When he did return in the early 2000s, he brought his artistic career with him, and a portfolio that explores his Cahuilla heritage through a multi-media lens: Paintings of native plants, prints made with branding irons, classic Native American–style jewelry rendered from handcuffs, or road signs featuring Cahuilla words and placed on public lands.

His pieces sometimes confuse those taking it in, he says, “because people can have a very traditional, craft-oriented idea of Native American art. Those forms are still alive, but today Native American art is no longer defined by a single theme or kind of materials. When someone on a plane asks what I do for a living, and what my medium is, I say it’s the kitchen sink—anything I can get my hands on.”

Native California, Gerald Clarke

Where to See Clarke’s Art

Beyond the limited-time Immersion installation at Desert X, Clarke’s pieces can also be seen at museums such as the Palm Springs Art Museum, the Autry Museum of the American West, and the San Diego Museum of Art, as well as the Agua Caliente Cultural Museum, scheduled to open in Palm Springs in 2023.

Over the years, he says, many museums haven’t always been open to new forms of Native art. “It’s been backward-looking, and they’ve treated native people more like objects of history, not part of contemporary work. But it’s starting to turn—just within the past 20 years, they’ve started to re-examine how they treat the artists.”

It’s not just the art world, either, that is taking a different look. “I think society is re-evaluating how they’ve treated Native American people,” Clarke says. “A lot of people are doing land acknowledgements, which can be a little bit performative—thank you for acknowledging you took it from us—but that’s a start. I think there is a hunger among Americans to have the real history.”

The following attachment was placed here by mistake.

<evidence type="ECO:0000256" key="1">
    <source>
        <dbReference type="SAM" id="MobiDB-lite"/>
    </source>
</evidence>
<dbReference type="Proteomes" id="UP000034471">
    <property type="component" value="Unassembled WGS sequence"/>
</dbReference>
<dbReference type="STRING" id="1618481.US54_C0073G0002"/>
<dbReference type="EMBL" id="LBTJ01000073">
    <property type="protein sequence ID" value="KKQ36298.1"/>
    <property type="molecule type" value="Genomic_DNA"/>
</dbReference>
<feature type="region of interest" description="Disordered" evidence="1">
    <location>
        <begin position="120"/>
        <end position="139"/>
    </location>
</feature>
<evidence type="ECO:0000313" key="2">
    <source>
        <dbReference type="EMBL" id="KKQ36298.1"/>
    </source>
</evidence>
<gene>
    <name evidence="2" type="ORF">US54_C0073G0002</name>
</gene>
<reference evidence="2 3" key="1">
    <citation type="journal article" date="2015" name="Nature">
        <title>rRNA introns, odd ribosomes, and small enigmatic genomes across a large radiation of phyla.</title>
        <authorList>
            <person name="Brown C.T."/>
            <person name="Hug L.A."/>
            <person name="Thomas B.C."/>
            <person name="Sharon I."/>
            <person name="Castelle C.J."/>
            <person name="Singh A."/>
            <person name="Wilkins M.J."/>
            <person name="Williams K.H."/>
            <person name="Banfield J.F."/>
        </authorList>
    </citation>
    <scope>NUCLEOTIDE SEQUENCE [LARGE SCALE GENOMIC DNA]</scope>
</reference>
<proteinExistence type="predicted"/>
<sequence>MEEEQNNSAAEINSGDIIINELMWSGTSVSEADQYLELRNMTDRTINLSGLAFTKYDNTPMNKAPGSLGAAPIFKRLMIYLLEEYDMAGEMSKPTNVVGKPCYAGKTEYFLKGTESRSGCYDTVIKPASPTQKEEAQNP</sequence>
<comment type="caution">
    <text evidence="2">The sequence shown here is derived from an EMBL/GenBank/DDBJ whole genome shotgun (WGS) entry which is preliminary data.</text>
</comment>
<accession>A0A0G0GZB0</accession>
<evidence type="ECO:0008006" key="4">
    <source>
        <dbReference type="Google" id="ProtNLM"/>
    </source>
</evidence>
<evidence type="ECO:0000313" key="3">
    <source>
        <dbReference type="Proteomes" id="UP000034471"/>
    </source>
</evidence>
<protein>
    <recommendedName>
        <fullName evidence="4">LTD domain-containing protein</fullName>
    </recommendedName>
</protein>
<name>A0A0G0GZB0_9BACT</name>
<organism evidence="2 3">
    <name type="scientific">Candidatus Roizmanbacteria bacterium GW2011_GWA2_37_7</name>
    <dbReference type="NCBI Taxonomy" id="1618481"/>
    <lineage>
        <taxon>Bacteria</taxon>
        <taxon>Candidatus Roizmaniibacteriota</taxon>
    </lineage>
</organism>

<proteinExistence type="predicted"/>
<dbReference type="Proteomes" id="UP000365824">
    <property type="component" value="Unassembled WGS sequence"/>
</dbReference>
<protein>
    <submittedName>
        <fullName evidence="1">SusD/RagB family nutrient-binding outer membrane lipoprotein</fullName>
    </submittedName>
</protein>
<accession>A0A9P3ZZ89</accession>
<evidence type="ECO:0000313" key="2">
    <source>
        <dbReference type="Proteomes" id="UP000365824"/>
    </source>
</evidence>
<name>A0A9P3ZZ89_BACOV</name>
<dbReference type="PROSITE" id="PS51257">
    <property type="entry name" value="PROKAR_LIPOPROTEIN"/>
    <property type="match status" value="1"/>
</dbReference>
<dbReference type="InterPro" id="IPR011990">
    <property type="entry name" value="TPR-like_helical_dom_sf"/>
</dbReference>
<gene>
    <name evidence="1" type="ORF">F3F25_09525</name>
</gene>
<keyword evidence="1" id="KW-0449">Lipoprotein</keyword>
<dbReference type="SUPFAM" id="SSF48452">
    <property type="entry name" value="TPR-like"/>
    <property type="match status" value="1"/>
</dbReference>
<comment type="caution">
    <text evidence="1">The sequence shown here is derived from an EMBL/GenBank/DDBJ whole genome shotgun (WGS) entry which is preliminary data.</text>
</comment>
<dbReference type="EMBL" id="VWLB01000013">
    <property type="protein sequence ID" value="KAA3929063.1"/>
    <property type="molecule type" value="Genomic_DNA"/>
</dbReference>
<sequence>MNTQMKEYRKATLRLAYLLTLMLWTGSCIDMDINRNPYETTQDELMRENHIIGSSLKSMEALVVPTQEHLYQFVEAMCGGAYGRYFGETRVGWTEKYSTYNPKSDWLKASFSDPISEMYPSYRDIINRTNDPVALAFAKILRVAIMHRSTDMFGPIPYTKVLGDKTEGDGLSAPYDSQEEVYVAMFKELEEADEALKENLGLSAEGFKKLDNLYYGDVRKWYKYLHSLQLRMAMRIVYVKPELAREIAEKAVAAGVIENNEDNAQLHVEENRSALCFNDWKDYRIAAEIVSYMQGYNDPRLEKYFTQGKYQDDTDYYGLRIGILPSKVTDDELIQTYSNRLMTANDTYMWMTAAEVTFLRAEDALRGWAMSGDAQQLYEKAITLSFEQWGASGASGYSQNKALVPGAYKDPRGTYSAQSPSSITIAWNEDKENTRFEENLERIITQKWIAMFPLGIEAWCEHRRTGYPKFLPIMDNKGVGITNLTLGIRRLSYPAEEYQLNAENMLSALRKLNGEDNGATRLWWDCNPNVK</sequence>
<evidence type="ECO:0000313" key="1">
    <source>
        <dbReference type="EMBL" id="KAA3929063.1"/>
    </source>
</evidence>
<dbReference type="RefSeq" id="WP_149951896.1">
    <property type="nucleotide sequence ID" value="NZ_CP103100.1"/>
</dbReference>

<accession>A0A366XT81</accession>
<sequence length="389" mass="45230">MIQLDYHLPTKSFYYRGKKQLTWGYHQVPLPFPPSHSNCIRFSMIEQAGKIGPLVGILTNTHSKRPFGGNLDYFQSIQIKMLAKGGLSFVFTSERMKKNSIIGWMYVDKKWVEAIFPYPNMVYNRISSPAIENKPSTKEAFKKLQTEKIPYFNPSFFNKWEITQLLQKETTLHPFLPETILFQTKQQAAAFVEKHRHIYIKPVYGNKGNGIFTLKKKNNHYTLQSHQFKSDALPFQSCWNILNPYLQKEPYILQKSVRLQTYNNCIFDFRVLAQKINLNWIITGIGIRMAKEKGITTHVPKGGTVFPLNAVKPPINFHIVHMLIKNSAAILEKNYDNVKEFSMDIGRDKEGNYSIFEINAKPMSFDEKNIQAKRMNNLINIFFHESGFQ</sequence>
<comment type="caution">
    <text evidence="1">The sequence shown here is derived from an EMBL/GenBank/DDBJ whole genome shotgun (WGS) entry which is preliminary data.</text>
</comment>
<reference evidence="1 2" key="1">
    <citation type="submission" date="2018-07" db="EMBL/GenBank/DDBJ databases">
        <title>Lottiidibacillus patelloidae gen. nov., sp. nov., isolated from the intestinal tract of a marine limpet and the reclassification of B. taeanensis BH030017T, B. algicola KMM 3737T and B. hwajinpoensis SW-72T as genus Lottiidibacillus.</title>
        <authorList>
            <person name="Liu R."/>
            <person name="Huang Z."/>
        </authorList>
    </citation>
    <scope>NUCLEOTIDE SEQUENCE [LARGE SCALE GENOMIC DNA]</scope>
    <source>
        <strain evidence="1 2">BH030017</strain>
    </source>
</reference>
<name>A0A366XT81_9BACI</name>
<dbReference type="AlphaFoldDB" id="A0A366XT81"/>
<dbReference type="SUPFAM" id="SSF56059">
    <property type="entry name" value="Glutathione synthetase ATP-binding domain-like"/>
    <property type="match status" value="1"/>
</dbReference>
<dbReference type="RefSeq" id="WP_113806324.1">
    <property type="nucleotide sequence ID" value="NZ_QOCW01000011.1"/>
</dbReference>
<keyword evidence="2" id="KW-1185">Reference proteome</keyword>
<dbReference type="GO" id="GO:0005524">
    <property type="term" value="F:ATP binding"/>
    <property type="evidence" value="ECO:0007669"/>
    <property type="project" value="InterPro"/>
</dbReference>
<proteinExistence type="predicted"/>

Through his career, he says, he’s thought a lot about the fine line between creating art for his own community, and creating art geared toward educating the larger community. “The hardest thing for Native American artists is to show your work in a professional setting where other Native Americans can also see it. We know the Native American people were extracted from the land but even today the art world tries to extract our artists from our communities. You can make it big in Santa Fe, New York, or Paris, but then you’re not in your community, so I’ve resisted that. When the Desert X opportunity came up, I jumped on it.”

That’s another reason why he loves staying on his family ranch—though he says life on the reservation has changed a lot since he was a kid. “Used to be, we felt isolated out there on the reservation, growing up. Now you have cell service, broadband, satellite TV, and it’s much more connected. And let’s face it, the beauty of living in California is that in an hour you can be at the beach, the desert, or the mountains. There’s no other place like it.”

California Winery